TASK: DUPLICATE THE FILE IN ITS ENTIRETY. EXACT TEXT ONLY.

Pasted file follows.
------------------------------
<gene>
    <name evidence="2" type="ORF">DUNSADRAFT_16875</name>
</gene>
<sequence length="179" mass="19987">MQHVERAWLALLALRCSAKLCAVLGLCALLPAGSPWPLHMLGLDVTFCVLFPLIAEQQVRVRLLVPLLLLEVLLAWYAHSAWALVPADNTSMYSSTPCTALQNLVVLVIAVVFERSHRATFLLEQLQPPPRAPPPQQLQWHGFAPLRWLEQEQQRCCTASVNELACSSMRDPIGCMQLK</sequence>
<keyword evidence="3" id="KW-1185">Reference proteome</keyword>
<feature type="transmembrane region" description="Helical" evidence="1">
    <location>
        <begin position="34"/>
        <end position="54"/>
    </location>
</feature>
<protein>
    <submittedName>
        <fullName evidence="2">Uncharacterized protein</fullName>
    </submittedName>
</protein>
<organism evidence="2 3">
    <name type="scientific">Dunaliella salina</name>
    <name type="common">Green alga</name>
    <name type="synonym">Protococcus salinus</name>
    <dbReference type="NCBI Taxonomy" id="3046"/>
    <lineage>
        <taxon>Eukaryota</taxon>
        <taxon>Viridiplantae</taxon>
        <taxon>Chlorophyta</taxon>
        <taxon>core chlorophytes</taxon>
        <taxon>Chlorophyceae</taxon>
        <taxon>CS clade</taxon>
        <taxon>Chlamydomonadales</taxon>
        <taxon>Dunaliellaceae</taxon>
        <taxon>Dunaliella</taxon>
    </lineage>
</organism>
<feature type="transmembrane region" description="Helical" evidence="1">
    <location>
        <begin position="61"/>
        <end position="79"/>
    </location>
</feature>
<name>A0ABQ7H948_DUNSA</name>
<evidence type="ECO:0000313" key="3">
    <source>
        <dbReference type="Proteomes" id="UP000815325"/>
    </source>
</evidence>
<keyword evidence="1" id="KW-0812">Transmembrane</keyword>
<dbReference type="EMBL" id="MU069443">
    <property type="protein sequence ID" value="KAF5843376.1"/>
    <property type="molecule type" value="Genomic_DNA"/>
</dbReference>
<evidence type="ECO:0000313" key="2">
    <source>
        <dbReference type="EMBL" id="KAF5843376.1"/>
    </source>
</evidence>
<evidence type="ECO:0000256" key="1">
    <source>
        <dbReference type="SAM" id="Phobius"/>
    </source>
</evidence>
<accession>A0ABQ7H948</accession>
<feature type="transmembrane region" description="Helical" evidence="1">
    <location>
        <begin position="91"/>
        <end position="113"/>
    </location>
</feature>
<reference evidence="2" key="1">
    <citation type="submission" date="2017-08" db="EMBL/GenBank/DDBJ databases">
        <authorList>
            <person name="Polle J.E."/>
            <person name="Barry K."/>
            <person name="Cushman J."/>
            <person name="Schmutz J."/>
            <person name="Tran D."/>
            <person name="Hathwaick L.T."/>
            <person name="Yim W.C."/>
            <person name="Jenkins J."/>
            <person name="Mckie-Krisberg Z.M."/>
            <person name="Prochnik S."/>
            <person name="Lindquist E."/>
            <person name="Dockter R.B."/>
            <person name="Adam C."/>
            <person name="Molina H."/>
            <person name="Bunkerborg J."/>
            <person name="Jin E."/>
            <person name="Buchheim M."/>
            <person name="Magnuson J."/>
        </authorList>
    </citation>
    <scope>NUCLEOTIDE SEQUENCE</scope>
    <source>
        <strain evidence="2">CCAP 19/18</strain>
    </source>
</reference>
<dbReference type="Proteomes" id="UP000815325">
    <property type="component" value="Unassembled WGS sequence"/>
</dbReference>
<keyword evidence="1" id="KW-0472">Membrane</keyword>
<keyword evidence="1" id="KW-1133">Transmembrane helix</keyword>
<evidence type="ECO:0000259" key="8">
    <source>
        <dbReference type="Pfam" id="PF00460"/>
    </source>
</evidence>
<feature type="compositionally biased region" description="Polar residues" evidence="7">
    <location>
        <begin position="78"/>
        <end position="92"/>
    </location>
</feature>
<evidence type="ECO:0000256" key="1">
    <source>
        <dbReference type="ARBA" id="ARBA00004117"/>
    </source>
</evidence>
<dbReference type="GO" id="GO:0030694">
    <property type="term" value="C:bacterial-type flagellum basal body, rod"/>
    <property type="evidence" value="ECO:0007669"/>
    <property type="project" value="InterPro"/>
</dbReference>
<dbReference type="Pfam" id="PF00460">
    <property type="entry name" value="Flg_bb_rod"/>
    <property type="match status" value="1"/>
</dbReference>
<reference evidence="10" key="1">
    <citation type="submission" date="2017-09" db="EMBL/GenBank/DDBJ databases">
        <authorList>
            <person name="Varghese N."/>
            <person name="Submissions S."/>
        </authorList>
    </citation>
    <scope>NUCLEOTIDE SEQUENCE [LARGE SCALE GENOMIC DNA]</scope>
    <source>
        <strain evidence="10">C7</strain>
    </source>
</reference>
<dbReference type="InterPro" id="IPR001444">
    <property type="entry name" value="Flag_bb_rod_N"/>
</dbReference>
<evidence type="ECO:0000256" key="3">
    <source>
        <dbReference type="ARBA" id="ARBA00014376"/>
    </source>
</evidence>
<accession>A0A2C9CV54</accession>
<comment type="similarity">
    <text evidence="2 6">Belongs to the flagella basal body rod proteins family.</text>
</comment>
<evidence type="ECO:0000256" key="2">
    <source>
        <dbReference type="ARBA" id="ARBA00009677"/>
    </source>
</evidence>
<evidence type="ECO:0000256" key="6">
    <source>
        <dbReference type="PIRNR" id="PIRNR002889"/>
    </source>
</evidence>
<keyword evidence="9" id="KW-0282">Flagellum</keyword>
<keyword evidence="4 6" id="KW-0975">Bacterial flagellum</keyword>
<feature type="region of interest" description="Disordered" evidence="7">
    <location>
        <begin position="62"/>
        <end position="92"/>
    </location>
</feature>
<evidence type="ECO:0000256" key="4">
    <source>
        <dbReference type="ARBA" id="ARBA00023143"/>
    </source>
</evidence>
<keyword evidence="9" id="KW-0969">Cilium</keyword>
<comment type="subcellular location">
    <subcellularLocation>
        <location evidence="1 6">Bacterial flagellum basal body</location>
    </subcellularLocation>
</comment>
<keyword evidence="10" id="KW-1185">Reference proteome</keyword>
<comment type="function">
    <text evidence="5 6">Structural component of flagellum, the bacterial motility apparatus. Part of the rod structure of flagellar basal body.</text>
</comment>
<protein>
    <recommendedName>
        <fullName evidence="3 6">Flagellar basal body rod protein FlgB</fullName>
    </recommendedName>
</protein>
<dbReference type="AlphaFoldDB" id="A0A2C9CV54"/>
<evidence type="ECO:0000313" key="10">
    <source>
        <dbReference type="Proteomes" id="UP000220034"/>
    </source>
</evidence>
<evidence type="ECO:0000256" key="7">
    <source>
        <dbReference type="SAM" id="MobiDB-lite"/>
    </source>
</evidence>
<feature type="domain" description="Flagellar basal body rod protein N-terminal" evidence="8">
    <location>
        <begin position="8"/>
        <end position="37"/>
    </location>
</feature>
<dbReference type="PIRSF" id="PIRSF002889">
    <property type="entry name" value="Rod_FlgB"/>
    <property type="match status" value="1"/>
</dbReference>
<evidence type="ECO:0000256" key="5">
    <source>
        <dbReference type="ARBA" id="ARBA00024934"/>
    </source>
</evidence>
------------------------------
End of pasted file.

<gene>
    <name evidence="2" type="ORF">DUNSADRAFT_16875</name>
</gene>
<sequence length="179" mass="19987">MQHVERAWLALLALRCSAKLCAVLGLCALLPAGSPWPLHMLGLDVTFCVLFPLIAEQQVRVRLLVPLLLLEVLLAWYAHSAWALVPADNTSMYSSTPCTALQNLVVLVIAVVFERSHRATFLLEQLQPPPRAPPPQQLQWHGFAPLRWLEQEQQRCCTASVNELACSSMRDPIGCMQLK</sequence>
<keyword evidence="3" id="KW-1185">Reference proteome</keyword>
<feature type="transmembrane region" description="Helical" evidence="1">
    <location>
        <begin position="34"/>
        <end position="54"/>
    </location>
</feature>
<protein>
    <submittedName>
        <fullName evidence="2">Uncharacterized protein</fullName>
    </submittedName>
</protein>
<organism evidence="2 3">
    <name type="scientific">Dunaliella salina</name>
    <name type="common">Green alga</name>
    <name type="synonym">Protococcus salinus</name>
    <dbReference type="NCBI Taxonomy" id="3046"/>
    <lineage>
        <taxon>Eukaryota</taxon>
        <taxon>Viridiplantae</taxon>
        <taxon>Chlorophyta</taxon>
        <taxon>core chlorophytes</taxon>
        <taxon>Chlorophyceae</taxon>
        <taxon>CS clade</taxon>
        <taxon>Chlamydomonadales</taxon>
        <taxon>Dunaliellaceae</taxon>
        <taxon>Dunaliella</taxon>
    </lineage>
</organism>
<feature type="transmembrane region" description="Helical" evidence="1">
    <location>
        <begin position="61"/>
        <end position="79"/>
    </location>
</feature>
<name>A0ABQ7H948_DUNSA</name>
<evidence type="ECO:0000313" key="3">
    <source>
        <dbReference type="Proteomes" id="UP000815325"/>
    </source>
</evidence>
<keyword evidence="1" id="KW-0812">Transmembrane</keyword>
<dbReference type="EMBL" id="MU069443">
    <property type="protein sequence ID" value="KAF5843376.1"/>
    <property type="molecule type" value="Genomic_DNA"/>
</dbReference>
<evidence type="ECO:0000313" key="2">
    <source>
        <dbReference type="EMBL" id="KAF5843376.1"/>
    </source>
</evidence>
<evidence type="ECO:0000256" key="1">
    <source>
        <dbReference type="SAM" id="Phobius"/>
    </source>
</evidence>
<accession>A0ABQ7H948</accession>
<feature type="transmembrane region" description="Helical" evidence="1">
    <location>
        <begin position="91"/>
        <end position="113"/>
    </location>
</feature>
<reference evidence="2" key="1">
    <citation type="submission" date="2017-08" db="EMBL/GenBank/DDBJ databases">
        <authorList>
            <person name="Polle J.E."/>
            <person name="Barry K."/>
            <person name="Cushman J."/>
            <person name="Schmutz J."/>
            <person name="Tran D."/>
            <person name="Hathwaick L.T."/>
            <person name="Yim W.C."/>
            <person name="Jenkins J."/>
            <person name="Mckie-Krisberg Z.M."/>
            <person name="Prochnik S."/>
            <person name="Lindquist E."/>
            <person name="Dockter R.B."/>
            <person name="Adam C."/>
            <person name="Molina H."/>
            <person name="Bunkerborg J."/>
            <person name="Jin E."/>
            <person name="Buchheim M."/>
            <person name="Magnuson J."/>
        </authorList>
    </citation>
    <scope>NUCLEOTIDE SEQUENCE</scope>
    <source>
        <strain evidence="2">CCAP 19/18</strain>
    </source>
</reference>
<dbReference type="Proteomes" id="UP000815325">
    <property type="component" value="Unassembled WGS sequence"/>
</dbReference>
<keyword evidence="1" id="KW-0472">Membrane</keyword>
<keyword evidence="1" id="KW-1133">Transmembrane helix</keyword>
<evidence type="ECO:0000259" key="8">
    <source>
        <dbReference type="Pfam" id="PF00460"/>
    </source>
</evidence>
<feature type="compositionally biased region" description="Polar residues" evidence="7">
    <location>
        <begin position="78"/>
        <end position="92"/>
    </location>
</feature>
<evidence type="ECO:0000256" key="1">
    <source>
        <dbReference type="ARBA" id="ARBA00004117"/>
    </source>
</evidence>
<dbReference type="GO" id="GO:0030694">
    <property type="term" value="C:bacterial-type flagellum basal body, rod"/>
    <property type="evidence" value="ECO:0007669"/>
    <property type="project" value="InterPro"/>
</dbReference>
<dbReference type="Pfam" id="PF00460">
    <property type="entry name" value="Flg_bb_rod"/>
    <property type="match status" value="1"/>
</dbReference>
<reference evidence="10" key="1">
    <citation type="submission" date="2017-09" db="EMBL/GenBank/DDBJ databases">
        <authorList>
            <person name="Varghese N."/>
            <person name="Submissions S."/>
        </authorList>
    </citation>
    <scope>NUCLEOTIDE SEQUENCE [LARGE SCALE GENOMIC DNA]</scope>
    <source>
        <strain evidence="10">C7</strain>
    </source>
</reference>
<dbReference type="InterPro" id="IPR001444">
    <property type="entry name" value="Flag_bb_rod_N"/>
</dbReference>
<evidence type="ECO:0000256" key="3">
    <source>
        <dbReference type="ARBA" id="ARBA00014376"/>
    </source>
</evidence>
<accession>A0A2C9CV54</accession>
<comment type="similarity">
    <text evidence="2 6">Belongs to the flagella basal body rod proteins family.</text>
</comment>
<evidence type="ECO:0000256" key="2">
    <source>
        <dbReference type="ARBA" id="ARBA00009677"/>
    </source>
</evidence>
<evidence type="ECO:0000256" key="6">
    <source>
        <dbReference type="PIRNR" id="PIRNR002889"/>
    </source>
</evidence>
<keyword evidence="9" id="KW-0282">Flagellum</keyword>
<keyword evidence="4 6" id="KW-0975">Bacterial flagellum</keyword>
<feature type="region of interest" description="Disordered" evidence="7">
    <location>
        <begin position="62"/>
        <end position="92"/>
    </location>
</feature>
<evidence type="ECO:0000256" key="4">
    <source>
        <dbReference type="ARBA" id="ARBA00023143"/>
    </source>
</evidence>
<keyword evidence="9" id="KW-0969">Cilium</keyword>
<comment type="subcellular location">
    <subcellularLocation>
        <location evidence="1 6">Bacterial flagellum basal body</location>
    </subcellularLocation>
</comment>
<keyword evidence="10" id="KW-1185">Reference proteome</keyword>
<comment type="function">
    <text evidence="5 6">Structural component of flagellum, the bacterial motility apparatus. Part of the rod structure of flagellar basal body.</text>
</comment>
<protein>
    <recommendedName>
        <fullName evidence="3 6">Flagellar basal body rod protein FlgB</fullName>
    </recommendedName>
</protein>
<dbReference type="AlphaFoldDB" id="A0A2C9CV54"/>
<evidence type="ECO:0000313" key="10">
    <source>
        <dbReference type="Proteomes" id="UP000220034"/>
    </source>
</evidence>
<evidence type="ECO:0000256" key="7">
    <source>
        <dbReference type="SAM" id="MobiDB-lite"/>
    </source>
</evidence>
<feature type="domain" description="Flagellar basal body rod protein N-terminal" evidence="8">
    <location>
        <begin position="8"/>
        <end position="37"/>
    </location>
</feature>
<dbReference type="PIRSF" id="PIRSF002889">
    <property type="entry name" value="Rod_FlgB"/>
    <property type="match status" value="1"/>
</dbReference>
<evidence type="ECO:0000256" key="5">
    <source>
        <dbReference type="ARBA" id="ARBA00024934"/>
    </source>
</evidence>